Principal Lecturer, Emeritus
Phone: 928-523-7214 (voice mail only)
- Abert's squirrel ecology and reproduction
- PhD: Botany Northern Arizona University, 1989
- MS: Biology Jacksonville State University, 1980
- BS: Biology and Physical Education Wayland College, 1968
Sylvester Allred's anatomical studies have revealed that natural populations of the small game species, the Abert squirrel, is reproductively active from late winter to late fall.
Histological examination of reproductive tissues indicates evolutionary divergence of populations of the squirrel on the north rim of the Grand Canyon from populations on the south rim.
These findings are relevant to the development of small game management policy in the Arizona Game and Fish Department.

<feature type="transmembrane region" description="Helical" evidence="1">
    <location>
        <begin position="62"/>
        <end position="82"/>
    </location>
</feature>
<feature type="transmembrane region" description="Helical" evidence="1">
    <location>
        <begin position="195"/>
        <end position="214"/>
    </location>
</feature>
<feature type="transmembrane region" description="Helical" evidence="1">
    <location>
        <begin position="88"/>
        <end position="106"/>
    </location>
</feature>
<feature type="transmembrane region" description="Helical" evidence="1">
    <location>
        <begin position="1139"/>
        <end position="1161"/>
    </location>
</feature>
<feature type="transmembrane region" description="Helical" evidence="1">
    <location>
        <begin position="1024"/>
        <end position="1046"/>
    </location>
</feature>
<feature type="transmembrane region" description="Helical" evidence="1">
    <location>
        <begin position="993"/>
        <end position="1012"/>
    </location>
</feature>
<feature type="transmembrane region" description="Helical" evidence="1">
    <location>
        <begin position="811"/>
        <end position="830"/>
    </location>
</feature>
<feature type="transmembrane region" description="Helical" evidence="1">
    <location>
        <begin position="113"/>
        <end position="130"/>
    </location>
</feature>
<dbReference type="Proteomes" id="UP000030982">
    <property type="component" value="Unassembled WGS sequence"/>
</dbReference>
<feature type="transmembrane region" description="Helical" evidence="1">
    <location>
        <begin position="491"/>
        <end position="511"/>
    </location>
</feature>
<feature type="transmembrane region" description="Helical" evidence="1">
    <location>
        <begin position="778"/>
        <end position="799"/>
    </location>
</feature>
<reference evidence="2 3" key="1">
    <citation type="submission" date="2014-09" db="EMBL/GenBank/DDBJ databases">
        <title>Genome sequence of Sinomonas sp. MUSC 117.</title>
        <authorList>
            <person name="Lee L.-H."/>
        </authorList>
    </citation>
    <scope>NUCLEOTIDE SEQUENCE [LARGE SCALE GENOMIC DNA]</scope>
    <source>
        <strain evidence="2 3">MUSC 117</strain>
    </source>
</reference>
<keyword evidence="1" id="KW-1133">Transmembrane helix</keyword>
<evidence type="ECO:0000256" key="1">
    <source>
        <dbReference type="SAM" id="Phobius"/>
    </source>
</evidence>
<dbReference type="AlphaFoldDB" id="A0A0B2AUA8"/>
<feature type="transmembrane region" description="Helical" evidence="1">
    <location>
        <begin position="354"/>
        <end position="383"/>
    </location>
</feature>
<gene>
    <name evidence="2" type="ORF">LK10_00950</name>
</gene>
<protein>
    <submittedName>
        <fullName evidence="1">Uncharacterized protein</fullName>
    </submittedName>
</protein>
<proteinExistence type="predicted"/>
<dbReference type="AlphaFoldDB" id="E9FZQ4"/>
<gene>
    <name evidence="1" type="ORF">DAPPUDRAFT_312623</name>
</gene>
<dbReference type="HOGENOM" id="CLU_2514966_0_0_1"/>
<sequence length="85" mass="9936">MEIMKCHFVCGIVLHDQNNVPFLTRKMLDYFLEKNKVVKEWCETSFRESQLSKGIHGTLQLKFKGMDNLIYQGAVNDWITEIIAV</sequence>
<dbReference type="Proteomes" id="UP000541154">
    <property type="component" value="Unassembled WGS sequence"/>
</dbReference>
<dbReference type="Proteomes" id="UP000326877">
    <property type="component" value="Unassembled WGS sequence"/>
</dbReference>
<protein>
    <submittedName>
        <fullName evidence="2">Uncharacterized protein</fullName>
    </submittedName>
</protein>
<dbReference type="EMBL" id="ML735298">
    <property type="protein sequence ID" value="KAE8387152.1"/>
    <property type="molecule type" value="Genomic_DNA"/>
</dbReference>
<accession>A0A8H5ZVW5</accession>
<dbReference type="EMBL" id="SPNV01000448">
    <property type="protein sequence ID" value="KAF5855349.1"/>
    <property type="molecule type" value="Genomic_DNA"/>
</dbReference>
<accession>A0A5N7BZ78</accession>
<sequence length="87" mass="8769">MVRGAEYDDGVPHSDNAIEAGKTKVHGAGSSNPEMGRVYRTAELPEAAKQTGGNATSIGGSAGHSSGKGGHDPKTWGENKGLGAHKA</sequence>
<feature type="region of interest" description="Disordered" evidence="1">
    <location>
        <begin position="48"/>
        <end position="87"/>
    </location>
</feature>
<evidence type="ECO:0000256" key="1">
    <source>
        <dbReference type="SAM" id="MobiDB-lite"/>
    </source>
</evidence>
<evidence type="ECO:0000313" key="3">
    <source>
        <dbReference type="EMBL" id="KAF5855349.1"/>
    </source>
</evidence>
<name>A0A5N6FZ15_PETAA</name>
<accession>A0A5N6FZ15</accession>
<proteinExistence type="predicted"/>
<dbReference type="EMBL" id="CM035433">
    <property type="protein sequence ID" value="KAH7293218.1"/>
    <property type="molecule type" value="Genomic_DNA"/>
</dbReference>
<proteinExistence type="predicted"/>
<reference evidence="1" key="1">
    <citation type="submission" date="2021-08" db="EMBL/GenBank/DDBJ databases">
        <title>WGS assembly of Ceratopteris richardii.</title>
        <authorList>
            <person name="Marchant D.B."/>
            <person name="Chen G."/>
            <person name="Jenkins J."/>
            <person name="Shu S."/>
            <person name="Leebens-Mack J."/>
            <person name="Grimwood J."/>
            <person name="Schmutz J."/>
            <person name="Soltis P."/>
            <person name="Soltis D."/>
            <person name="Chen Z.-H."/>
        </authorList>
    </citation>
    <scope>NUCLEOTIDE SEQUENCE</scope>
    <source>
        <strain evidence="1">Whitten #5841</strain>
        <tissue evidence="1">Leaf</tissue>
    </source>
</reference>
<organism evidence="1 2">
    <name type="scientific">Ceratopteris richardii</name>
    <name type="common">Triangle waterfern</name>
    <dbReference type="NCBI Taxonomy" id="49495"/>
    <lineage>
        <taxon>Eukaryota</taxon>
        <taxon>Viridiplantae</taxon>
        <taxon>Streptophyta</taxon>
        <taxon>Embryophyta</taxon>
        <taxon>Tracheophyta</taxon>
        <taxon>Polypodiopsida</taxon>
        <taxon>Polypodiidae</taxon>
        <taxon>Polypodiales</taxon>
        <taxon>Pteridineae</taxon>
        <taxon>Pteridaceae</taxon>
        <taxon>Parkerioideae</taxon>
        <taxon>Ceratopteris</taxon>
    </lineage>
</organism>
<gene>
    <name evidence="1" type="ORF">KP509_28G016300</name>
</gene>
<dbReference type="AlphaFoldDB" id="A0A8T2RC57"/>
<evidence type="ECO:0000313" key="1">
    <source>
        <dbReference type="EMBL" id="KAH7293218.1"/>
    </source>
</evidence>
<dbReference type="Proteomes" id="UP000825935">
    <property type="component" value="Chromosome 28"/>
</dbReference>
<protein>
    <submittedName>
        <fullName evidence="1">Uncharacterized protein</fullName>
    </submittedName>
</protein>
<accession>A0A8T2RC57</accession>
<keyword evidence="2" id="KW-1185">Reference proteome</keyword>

Brief teaching philosophy
Students should expect their professors to be well organized, knowledgeable, passionate, and enthusiastic about their subjects. Professors should expect their students to come to class prepared to learn and participate in class.
Allred, Sylvester. 2011. The Natural History of Tassel-Eared Squirrels. University of New Mexico Press. Albuquerque. 226 pp.
Allred, S. and G. Pogany. 1996. Early estrus in a female Abert squirrel (Sciurus aberti aberti). Southwestern Naturalist 41:90
Allred, W. S. 1995. Black-bellied form of an Abert squirrel (Sciurus aberti aberti) from the San Francisco Peaks Area, Arizona. The Southwestern Naturalist 40(4):420
Pogany, G. C., W. S. Allred, and T. Barnes. 1995. The reproductive cycle of the Abert squirrel. Powdermill Biological Station, Carnegie Museum of Natural History.
Pogany, G. C. and W. S. Allred. 1995. Abert squirrels on the Colorado Plateau: Their reproductive cycle. In: Second Biennial Conference on Research in Colorado Plateau National Parks. pp 293-305. NPS/NRNAU/NRTP-95/11.